Let's talk tent stakes...

#22
Screenshot_20160904-160438.png I use 12 inch bridge nails and a 2 lbs sledge. Holds down the Taj Mahal tent pretty well. 2 strikes from the side and the stakes slide right out of the ground. Heavy, but they do the job
 
#24
Another option for those of you who see a lot of sand . . .

The good camping spots in the UAE and Oman come in two flavors, soft bottomless sand and solid sheets of rock. Neither are great for tent stakes.

We have had good success in both types of terrain with sand bags. We generally use fabric shopping bags (approx 20" square and about 10" wide at the bottom) and fill them on the spot when in the desert. A minute of shoveling will make a bag so heavy you can barely lift it, and then you tie it off and drag the bag into the hole you just dug. The bags hold solid in sand storms strong enough to break the fiberglass poles in the tents.

If you are not careful you can overfill the bag, and then the handles will tear off when you try to move it. Our bags are free with every purchase at a local outdoor "toy" store, so it's never a huge tragedy, and easily preventable once you get a feel for it. A bag you actually pay a buck or two for would likely hold up better. On windy days, I will roll the top of the bag down and wrap the line around the bag once to take the strain off the handles.

The bags work on rock too, but it's a lot more work to fill four bags with rocks, so we usually end up tying one end off to the vehicles.
 

bob91yj

Adventurist
Founding Member
#25
^^^^Brilliant, learn something new everyday. (My brain is full, so that means I just forgot something. I never know what it is, usually something my wife asked me to do.)
 
#29
I use the 12" spikes with a washer tack welded under the head also. You can drive them right through hard packed road pack gravel or even asphalt. I use a small 2 lb sledge to drive them and an Estwing framing hammer(the straighter claw type) to pull them and to drive plastic stakes. I have a pile of plastic stakes for camping up above treeline. After being IN the first lightning storm at 11,000 ft elevation, I didn't want any metalic stakes.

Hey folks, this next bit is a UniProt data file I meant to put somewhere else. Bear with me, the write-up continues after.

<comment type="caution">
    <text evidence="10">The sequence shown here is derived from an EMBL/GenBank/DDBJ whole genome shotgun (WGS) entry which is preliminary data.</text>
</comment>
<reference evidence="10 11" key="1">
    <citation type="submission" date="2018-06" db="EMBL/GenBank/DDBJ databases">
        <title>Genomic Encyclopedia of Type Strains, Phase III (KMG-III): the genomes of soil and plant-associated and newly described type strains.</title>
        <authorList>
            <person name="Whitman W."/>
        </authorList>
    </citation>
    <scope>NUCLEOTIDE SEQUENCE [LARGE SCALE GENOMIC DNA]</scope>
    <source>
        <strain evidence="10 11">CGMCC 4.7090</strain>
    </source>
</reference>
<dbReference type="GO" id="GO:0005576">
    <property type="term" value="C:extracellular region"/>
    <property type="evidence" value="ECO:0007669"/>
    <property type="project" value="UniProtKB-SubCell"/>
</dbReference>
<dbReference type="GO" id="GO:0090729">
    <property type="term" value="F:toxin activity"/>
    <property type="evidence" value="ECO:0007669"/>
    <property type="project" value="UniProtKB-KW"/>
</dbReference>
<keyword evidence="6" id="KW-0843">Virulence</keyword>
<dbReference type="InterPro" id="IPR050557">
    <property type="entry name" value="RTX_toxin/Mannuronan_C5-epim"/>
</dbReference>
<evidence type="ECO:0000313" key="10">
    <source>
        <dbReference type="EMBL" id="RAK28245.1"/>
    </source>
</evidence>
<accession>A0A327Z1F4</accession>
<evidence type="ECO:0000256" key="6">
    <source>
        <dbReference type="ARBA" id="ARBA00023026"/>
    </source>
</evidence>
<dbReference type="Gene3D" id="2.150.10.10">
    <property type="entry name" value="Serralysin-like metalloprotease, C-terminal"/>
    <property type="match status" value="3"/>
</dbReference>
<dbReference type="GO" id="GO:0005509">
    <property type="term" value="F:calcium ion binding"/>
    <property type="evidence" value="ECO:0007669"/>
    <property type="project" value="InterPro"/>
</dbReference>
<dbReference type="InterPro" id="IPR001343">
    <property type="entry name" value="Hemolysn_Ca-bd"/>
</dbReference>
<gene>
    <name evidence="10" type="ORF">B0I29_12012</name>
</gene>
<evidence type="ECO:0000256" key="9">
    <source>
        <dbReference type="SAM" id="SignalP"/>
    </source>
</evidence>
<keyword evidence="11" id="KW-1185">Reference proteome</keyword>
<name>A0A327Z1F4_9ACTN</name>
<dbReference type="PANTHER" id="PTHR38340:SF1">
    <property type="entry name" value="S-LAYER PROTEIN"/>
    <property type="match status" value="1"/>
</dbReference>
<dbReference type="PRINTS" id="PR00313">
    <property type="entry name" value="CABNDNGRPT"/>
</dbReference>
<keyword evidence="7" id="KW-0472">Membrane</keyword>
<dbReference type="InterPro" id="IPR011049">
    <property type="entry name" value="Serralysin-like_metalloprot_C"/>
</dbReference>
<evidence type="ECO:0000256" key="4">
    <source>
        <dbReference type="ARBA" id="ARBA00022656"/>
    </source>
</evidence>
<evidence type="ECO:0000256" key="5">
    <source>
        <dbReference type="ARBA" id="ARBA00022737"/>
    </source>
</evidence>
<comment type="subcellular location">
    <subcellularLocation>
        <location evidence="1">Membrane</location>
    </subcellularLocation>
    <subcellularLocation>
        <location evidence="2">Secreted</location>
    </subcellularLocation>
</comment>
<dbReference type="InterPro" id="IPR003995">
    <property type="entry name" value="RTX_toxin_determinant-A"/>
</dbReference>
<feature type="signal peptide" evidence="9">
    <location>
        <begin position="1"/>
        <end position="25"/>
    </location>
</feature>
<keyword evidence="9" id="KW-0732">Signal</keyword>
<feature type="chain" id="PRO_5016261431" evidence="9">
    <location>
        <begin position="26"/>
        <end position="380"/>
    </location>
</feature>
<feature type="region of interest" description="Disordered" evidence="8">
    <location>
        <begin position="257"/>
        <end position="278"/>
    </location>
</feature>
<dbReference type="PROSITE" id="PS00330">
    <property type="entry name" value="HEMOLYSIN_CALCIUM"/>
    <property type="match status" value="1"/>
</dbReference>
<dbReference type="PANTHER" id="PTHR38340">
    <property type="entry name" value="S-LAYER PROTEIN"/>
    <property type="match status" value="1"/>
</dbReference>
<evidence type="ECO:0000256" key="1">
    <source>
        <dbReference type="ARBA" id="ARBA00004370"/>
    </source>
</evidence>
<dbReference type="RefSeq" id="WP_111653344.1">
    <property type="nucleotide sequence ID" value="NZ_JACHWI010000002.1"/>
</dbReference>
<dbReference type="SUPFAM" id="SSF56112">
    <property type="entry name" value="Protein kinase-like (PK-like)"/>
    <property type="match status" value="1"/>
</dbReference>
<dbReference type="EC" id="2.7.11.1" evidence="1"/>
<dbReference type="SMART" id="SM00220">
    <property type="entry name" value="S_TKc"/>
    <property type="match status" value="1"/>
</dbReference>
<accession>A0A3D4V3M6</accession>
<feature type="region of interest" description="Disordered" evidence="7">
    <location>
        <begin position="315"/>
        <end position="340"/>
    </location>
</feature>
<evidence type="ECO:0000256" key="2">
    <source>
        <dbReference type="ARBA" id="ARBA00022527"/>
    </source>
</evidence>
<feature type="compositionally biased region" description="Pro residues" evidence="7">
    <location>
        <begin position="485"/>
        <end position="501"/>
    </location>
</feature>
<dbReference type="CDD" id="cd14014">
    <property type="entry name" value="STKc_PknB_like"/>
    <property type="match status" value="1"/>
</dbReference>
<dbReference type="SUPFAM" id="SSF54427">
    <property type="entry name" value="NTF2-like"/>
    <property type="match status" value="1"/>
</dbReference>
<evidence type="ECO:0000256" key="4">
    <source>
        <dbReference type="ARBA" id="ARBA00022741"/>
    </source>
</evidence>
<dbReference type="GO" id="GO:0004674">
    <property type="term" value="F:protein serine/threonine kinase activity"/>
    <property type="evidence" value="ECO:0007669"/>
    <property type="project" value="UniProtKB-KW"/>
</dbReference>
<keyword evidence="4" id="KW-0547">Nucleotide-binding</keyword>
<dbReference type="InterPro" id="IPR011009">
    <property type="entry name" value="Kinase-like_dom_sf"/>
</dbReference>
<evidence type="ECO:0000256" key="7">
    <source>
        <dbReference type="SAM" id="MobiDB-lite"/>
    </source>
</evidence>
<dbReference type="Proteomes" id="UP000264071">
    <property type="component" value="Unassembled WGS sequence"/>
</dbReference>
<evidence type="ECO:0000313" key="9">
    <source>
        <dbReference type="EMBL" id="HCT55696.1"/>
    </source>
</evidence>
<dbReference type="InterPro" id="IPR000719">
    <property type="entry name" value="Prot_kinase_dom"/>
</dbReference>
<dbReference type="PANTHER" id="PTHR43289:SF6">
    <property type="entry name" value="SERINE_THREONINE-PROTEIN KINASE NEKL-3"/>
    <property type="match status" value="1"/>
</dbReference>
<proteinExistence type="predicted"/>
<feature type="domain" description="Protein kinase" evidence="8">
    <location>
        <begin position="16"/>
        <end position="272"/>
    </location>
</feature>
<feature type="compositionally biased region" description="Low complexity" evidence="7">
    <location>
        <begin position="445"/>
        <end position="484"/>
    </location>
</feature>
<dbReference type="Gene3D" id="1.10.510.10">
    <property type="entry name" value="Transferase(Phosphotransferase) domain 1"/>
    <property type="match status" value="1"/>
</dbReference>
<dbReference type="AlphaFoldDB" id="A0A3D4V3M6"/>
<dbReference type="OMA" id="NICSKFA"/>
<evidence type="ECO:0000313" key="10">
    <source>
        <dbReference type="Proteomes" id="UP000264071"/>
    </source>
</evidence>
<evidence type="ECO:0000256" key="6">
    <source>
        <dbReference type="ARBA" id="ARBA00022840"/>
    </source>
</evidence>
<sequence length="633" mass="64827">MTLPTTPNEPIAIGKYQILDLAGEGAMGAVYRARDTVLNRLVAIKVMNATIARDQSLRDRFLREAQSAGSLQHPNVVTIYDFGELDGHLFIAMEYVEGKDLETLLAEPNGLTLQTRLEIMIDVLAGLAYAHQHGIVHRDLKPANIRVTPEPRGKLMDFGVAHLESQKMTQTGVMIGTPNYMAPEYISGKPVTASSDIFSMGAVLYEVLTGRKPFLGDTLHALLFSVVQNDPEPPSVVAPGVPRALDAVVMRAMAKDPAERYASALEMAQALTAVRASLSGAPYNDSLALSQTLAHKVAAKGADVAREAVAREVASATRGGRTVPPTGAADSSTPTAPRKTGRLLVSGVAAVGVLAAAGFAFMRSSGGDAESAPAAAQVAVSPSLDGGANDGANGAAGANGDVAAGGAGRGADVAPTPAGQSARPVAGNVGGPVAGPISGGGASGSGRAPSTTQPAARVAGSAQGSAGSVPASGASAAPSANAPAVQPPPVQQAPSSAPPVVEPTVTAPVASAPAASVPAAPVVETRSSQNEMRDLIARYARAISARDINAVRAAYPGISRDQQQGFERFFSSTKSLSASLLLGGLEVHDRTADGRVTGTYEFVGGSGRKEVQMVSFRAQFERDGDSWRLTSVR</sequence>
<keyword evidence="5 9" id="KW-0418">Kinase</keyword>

#31
I like to use a 6 or 12 inch spike with a chain link welded on top. This provides a nice size head and also a loop good for 550 cord or a bungee. They work in Pismo beach sand if you get down through to the wet stuff. They also work great in the hard desert ground when driven with a heavy hammer. And CHEAP!
 
#34
I've always looked for self standing tents so as to have to carry less stuff. Otherwise I use 550 cord and whatever I find like rocks sticks and sand if needed.
 
#35
I think the last stakes that I bought were for nailing down tarps /groundsheets and were large nails with green plastic hooks (~$3 /6) at Harbor Freight... not sure if they are cheaper than landscaping nails or not.
I also use some leftover plastic stakes and when they break usually go to the formed aluminum V shaped ex-military stakes. (which occasionally do pull out in very sandy/decayed granite soil (haven't found the long ones cheap).

550 cord is my universal light cordage, but I sometimes use yellow/orange web strap for high traffic area guylines... to minimize the unintentional slapstick/pratfalls.

(edit); I used to use a dome self standing tent with minimal guylines until I came back to camp and found it missing; the only thing that kept it and my soft gear from a trip down the river was a large bush that thankfully grabbed it as the wind was rolling it along.

Enjoy!
 
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